Massachusetts releases cannabis vape products from quarantine

Published Aug 21, 2020 12:00 p.m. ET
iStock / RJ Johnson 420MediaCo

Massachusetts was one of the hardest-hit regions when the mysterious vaping illness swept the nation followed by at least one vaping death, and in response to the highly misunderstood situation, officials banned the sale of all cannabis vape pens, juices, and other related good which research was underway to find the culprit of the sudden health crisis.

The region acted swiftly and without hesitation in November of last year, but now that it’s been 9 months with little to no progress, officials have finally decided that it’s time to remove the long-lasting ban. Both the manufacturers and consumers of cannabis vaping products are excited to hear the news, but the release isn’t without a brand-new set of rules and guidelines.

The transition

Initially, the vaping illness triggered a ban on all cannabis vape pens and related products, but the rules were later amended to allow brand new and stringently tested options to hit the market, provided the product met all guidelines and testing requirements for release. Unfortunately, that still left all cannabis vape products that were manufactured before December of 2019 in lock-up.

The quarantine of cannabis vaping supplies impacted just over $45 million worth of products, and eventually, when the first amendment was made on August 4th,  just under 20% of what was confiscated was finally allowed to return to the market with only one rule, and it was that they had to be tested for the presence of heavy metals before they made it back onto cannabis store shelves.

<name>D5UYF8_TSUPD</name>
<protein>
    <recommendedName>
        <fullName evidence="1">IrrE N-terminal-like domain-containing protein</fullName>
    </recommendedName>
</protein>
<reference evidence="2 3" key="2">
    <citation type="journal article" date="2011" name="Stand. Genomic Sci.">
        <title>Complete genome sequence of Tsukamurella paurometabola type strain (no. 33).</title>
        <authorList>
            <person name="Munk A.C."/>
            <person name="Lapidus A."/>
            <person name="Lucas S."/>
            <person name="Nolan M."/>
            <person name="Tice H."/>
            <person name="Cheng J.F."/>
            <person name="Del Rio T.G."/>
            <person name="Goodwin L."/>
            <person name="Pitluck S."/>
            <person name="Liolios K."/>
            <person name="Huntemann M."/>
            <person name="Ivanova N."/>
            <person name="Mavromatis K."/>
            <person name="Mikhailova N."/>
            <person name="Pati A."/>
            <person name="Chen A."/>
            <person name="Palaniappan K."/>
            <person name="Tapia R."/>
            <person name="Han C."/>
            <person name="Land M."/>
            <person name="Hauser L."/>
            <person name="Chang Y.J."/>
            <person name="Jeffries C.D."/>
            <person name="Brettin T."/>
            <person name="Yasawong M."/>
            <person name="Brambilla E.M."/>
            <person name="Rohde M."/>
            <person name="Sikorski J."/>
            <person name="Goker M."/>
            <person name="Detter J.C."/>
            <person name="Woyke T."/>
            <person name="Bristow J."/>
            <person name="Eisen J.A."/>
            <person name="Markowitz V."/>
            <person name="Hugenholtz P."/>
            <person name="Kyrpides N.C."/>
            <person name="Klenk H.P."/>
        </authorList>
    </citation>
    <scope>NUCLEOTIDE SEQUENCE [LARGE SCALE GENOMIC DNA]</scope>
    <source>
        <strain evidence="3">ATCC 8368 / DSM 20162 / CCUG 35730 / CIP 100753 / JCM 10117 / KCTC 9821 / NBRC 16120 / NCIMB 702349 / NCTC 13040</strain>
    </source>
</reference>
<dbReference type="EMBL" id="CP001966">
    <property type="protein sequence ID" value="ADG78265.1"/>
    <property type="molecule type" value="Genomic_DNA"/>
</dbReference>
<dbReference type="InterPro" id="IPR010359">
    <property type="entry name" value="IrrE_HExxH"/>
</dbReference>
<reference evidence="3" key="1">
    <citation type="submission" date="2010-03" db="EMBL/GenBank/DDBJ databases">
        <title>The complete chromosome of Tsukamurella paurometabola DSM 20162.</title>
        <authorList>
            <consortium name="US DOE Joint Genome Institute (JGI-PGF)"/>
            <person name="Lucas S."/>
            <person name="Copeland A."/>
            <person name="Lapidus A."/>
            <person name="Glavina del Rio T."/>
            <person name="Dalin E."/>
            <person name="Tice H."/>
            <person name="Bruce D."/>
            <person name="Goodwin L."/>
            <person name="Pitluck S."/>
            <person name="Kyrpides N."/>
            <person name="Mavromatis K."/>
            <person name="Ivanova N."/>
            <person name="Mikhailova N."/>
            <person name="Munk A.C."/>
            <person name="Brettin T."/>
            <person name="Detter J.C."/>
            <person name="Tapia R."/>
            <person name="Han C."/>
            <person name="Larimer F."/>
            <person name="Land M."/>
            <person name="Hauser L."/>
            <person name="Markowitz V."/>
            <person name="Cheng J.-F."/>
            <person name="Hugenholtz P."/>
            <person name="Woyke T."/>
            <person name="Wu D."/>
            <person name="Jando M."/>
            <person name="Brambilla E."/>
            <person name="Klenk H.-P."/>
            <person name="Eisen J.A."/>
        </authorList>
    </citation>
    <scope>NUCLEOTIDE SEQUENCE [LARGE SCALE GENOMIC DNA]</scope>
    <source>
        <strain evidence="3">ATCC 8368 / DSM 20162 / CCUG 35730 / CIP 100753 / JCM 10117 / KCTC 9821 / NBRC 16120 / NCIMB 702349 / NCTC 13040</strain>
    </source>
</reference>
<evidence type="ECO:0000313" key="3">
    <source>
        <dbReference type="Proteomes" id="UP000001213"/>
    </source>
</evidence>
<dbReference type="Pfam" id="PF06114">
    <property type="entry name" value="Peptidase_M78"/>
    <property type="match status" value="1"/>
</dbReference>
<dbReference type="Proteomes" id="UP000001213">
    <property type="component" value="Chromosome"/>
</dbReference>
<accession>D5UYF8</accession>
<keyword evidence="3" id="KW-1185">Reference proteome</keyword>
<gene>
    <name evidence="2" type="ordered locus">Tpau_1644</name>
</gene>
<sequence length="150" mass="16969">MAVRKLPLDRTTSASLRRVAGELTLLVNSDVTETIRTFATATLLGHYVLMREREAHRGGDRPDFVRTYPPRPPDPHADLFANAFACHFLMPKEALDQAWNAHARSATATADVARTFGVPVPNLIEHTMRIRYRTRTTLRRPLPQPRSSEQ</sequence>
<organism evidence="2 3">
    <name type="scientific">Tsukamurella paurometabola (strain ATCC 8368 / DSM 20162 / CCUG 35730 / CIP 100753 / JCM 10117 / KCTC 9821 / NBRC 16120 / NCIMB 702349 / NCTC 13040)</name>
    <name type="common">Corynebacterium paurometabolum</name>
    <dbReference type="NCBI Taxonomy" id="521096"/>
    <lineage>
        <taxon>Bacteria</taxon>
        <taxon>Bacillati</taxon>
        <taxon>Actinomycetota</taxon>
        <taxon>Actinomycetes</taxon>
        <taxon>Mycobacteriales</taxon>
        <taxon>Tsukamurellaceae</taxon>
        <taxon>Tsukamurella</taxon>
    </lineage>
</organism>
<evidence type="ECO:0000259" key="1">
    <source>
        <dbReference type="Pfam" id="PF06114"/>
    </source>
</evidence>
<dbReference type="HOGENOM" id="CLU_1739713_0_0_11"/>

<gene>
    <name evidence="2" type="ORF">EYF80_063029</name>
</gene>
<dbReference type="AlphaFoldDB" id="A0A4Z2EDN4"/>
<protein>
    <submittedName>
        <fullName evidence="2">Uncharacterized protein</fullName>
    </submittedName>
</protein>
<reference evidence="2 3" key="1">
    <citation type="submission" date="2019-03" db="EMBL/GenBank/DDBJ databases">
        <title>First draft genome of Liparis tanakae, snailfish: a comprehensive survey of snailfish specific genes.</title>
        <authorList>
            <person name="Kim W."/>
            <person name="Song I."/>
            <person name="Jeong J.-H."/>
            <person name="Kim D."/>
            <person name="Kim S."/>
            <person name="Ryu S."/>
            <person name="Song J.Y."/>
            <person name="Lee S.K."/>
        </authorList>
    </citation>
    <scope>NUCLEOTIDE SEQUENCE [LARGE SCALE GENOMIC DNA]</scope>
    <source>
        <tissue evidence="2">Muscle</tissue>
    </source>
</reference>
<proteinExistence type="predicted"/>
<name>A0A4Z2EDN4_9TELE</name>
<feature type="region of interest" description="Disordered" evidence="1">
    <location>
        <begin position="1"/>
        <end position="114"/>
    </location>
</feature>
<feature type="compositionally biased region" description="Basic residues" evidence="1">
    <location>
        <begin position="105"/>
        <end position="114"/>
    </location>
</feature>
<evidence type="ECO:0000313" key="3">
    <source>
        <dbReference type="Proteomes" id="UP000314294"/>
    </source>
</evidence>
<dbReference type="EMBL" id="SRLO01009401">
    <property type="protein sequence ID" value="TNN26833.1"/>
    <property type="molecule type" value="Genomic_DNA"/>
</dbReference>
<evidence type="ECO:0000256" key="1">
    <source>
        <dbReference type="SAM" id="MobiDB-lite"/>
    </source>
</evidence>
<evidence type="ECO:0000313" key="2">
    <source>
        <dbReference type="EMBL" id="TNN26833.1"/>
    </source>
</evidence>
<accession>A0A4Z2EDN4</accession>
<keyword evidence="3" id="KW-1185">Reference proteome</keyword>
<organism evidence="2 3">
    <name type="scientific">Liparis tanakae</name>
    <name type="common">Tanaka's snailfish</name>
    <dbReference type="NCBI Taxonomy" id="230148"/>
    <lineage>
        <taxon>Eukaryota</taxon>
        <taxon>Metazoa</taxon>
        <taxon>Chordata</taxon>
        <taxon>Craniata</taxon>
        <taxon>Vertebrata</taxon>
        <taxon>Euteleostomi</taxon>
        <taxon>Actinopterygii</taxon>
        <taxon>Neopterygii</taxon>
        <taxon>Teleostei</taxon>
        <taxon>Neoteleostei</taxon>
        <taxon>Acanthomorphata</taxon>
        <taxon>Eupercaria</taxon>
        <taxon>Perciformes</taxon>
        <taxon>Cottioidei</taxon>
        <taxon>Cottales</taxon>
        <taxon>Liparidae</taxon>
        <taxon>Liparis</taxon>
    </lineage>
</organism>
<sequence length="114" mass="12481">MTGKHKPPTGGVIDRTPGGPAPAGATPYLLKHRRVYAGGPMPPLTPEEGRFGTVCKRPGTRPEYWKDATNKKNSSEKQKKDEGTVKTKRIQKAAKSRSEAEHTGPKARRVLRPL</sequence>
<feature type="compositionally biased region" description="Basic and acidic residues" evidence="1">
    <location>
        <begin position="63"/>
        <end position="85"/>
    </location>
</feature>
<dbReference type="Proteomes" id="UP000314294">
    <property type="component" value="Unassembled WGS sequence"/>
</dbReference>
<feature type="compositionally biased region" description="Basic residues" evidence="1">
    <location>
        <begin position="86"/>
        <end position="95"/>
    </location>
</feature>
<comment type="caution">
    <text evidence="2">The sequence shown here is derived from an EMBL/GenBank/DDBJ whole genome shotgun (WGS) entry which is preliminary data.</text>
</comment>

The release of quarantined vape products

As manufacturers race to meet the newly listed requirements and pot shops prepare for a new influx of products, there is plenty of work that is taking place behind the scenes to ensure that the released cannabis vaping products meet health and safety guidelines. Now, for those items to make it back onto dispensary store shelves, they will have to pass a series of tests, including one for heavy metal content and another for the presence of Vitamin E acetate.

If manufacturers don’t want to place the quarantines cannabis vaping products back on the market, then they can destroy them instead or repurpose them into new items that can be repacked and sold with an appropriate label openly showing that the product inside has been retested and repurposed after spending a significant period of time in quarantine.

Why is testing for heavy metals and Vitamin E acetate necessary?

Researchers who were tasked with figuring out what was causing the mysterious vaping illness ultimately decided that it was a combination of both high heavy metal content and the presence of Vitamin E acetate that triggered the body’s adverse response when the contaminated cannabis products were consumed. Though some experts still debate this idea as fact, so far, they are the only suspected ingredients that were found inside of the questioned vape products.

A learning experience

Though we have yet to know whether or not either of the suspected ingredients is truly to blame for the sudden rise in vaping illness cases, we do know that the studies that were conducted by the experts revealed some concerning information that deserves immediate attention if we want the general public to stay safe while enjoying some of the hottest cannabis products. Like any new industry, we’re experiencing a learning curve, but in no time, things should return to normal in Massachusetts.

Massachusetts to resume adultuse cannabis sales

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